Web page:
• Indiana: Sen. Mike Braun (R) is leaving the Senate to run for governor, and Congressman Jim Banks (R-Columbia City) appears to be the prohibitive favorite to succeed him in both the Republican primary and general election. At this point, no strong Republican has emerged, but that could change as we get closer to the Feb. 9, 2024, candidate filing deadline. The Indiana primary is scheduled for May 7, 2024.
• Maryland: Sen. Ben Cardin (D) is retiring, thus leaving what promises to be a very active Democratic succession primary. The two top contenders are Rep. David Trone (D-Potomac), who has enough personal money to spend millions of dollars on his race, and Prince Georges County Executive Angela Alsobrooks. The third contender, at this point, is Montgomery County councilman and former congressional candidate Will Jawando.
The key will be whether Alsobrooks can coalesce the state’s large black population and energize them to turnout for the primary election. She will be strong in PG County and Baltimore, which could control the party primary. Rep. Trone will run strong in the other areas of the state. This promises to be a hard-fought contest with a potentially close outcome. The eventual Democratic nominee will have little trouble in the general election. The definitive Maryland primary will occur on May 14, 2024.
• Michigan: Sen. Debbie Stabenow (D) is retiring after what will be four full terms in office, and likely leaves contested primaries in both parties. Democrats are favored to hold the seat, and the leading candidate in both the primary and general election is US Rep. Elissa Slotkin (D-Lansing).
In her primary, Michigan State Board of Education President Paula Pugh, actor Hill Harper, former state Rep. Leslie Love, and attorney Jaquise Purifoy comprise her key challenge group. All are African American, so the black vote will likely split, thus yielding a favorable campaign structure for Rep. Slotkin. As a prodigious fundraiser, she will also have a major financial advantage.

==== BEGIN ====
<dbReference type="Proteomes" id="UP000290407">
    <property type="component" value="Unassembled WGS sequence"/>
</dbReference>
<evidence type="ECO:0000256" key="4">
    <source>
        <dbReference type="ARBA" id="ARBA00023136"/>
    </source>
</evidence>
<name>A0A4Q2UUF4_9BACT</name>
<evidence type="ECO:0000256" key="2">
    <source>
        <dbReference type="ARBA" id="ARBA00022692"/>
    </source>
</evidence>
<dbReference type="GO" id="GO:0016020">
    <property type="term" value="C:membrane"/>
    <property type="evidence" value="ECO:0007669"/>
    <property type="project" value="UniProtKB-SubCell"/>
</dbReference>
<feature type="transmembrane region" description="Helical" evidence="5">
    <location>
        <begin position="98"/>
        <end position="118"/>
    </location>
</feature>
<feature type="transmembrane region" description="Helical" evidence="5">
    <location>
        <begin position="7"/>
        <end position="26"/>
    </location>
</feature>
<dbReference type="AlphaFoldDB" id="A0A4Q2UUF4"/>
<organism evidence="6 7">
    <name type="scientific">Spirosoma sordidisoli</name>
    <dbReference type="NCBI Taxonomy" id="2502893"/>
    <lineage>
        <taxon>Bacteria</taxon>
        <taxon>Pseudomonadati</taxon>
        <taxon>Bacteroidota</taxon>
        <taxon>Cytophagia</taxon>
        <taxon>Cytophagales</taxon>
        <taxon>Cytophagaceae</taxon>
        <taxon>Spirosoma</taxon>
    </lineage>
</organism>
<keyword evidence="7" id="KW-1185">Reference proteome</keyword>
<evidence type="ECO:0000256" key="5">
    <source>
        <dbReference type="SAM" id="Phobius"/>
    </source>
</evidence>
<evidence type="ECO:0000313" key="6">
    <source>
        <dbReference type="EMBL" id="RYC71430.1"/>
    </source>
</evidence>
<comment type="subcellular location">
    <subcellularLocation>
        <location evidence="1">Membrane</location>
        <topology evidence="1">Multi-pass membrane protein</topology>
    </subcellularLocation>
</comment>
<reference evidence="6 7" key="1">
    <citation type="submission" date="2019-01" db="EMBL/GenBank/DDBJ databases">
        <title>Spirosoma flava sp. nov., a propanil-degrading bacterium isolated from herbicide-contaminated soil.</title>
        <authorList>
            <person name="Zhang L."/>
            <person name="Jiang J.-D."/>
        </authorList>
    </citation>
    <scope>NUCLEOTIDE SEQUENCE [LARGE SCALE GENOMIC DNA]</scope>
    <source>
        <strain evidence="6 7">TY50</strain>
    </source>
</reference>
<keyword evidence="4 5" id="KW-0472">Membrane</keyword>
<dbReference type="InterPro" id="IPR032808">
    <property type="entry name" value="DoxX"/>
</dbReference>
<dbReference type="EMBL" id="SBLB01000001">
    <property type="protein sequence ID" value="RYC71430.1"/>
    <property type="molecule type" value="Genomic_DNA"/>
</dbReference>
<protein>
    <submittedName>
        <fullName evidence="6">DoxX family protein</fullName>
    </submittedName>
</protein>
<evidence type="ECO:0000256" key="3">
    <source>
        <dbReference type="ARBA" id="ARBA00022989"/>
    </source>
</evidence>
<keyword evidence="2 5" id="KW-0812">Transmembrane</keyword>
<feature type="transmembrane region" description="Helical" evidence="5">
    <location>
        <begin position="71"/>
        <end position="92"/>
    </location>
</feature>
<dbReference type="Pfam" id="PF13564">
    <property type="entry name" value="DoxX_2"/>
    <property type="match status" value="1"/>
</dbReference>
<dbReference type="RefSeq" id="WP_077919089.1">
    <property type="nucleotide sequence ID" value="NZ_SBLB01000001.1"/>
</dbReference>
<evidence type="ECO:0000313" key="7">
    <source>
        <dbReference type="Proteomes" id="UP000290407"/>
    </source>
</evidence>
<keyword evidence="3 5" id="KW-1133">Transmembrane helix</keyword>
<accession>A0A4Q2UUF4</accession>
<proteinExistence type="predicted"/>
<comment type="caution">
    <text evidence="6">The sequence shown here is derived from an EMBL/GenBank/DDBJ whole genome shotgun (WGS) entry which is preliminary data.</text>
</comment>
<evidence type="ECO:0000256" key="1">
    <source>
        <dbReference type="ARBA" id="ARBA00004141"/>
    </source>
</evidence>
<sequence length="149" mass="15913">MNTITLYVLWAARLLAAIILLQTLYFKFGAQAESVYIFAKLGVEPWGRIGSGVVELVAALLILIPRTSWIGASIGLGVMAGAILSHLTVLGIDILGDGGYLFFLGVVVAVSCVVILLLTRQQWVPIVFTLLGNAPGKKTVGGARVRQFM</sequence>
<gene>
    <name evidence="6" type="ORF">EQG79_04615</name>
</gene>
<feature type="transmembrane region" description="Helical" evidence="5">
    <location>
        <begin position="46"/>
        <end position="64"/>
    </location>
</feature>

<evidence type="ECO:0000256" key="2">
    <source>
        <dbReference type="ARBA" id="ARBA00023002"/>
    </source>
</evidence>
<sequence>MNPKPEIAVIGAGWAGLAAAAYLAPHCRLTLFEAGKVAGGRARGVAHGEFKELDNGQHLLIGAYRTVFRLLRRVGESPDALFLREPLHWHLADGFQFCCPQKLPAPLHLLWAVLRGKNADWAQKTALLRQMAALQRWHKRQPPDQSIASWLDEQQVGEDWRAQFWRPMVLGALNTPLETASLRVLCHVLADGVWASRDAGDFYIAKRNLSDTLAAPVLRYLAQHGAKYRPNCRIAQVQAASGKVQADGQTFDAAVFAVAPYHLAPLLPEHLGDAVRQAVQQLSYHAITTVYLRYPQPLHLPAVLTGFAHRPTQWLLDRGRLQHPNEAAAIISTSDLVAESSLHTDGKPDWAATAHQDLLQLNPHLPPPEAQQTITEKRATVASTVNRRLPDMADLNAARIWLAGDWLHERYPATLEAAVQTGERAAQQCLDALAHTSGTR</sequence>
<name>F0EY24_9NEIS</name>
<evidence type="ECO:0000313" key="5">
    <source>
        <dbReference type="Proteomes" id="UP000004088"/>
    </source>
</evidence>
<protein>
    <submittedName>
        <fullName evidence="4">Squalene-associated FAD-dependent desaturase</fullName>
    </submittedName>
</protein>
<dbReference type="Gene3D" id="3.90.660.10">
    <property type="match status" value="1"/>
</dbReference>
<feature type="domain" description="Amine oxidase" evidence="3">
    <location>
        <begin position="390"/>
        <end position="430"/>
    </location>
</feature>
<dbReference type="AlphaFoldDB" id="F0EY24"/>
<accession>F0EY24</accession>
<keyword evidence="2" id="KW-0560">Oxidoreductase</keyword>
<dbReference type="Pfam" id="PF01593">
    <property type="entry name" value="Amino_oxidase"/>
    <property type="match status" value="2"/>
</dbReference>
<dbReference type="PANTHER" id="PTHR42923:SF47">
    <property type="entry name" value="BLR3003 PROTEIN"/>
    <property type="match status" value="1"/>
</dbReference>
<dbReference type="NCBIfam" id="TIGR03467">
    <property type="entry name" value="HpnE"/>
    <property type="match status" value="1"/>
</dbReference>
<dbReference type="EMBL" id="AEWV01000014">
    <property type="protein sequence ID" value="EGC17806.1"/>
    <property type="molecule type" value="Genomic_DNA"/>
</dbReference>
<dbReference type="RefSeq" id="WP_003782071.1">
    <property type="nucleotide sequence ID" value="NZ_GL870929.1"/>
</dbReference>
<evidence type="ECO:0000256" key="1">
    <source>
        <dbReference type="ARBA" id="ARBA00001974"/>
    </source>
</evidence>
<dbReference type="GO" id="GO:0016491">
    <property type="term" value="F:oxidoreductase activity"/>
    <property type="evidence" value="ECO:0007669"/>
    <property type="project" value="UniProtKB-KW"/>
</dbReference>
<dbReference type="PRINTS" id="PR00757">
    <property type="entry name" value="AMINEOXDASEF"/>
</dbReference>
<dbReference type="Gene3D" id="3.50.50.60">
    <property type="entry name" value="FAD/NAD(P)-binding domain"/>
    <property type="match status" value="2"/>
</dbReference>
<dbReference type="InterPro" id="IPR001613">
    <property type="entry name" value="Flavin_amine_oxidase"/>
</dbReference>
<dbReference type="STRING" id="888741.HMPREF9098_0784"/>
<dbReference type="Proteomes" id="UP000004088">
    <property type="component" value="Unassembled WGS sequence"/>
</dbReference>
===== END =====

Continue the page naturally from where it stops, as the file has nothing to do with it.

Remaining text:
We have yet to see major candidate announcements on the Republican side, but a primary brewing between a pair of ex-congressmen — Mike Rogers and Peter Meijer — could come to fruition. Either would give the Republicans a fighting chance to win the general election, but Michigan has swung leftward in the past two elections, thus making Rep. Slotkin the early favorite to succeed Sen. Stabenow. The Michigan primary is also late, Aug. 6, 2024, so plenty of time remains for the campaigns to develop.
• Montana: The Big Sky Country hosts one of the three key conversion opportunities the GOP must win to claim the Senate majority. Sen. Jon Tester (D) is on the ballot for a fourth term, but for the first time will likely be facing, what for him, will be an unfavorable political climate.
The Republican leadership is convinced that Rep. Matt Rosendale (R-Glendive) won’t win the general election and are backing retired Navy SEAL and aerospace company CEO Tim Sheehy. Rosendale has not yet launched a Senate campaign, but reports suggest he is close to doing so.
This primary contest has the potential of becoming very contentious and could damage overall GOP chances against Tester. If Rosendale enters the race, this will likely be the nomination campaign that draws the most attention in the early primary cycle. The Montana primary will be held June 4, 2024.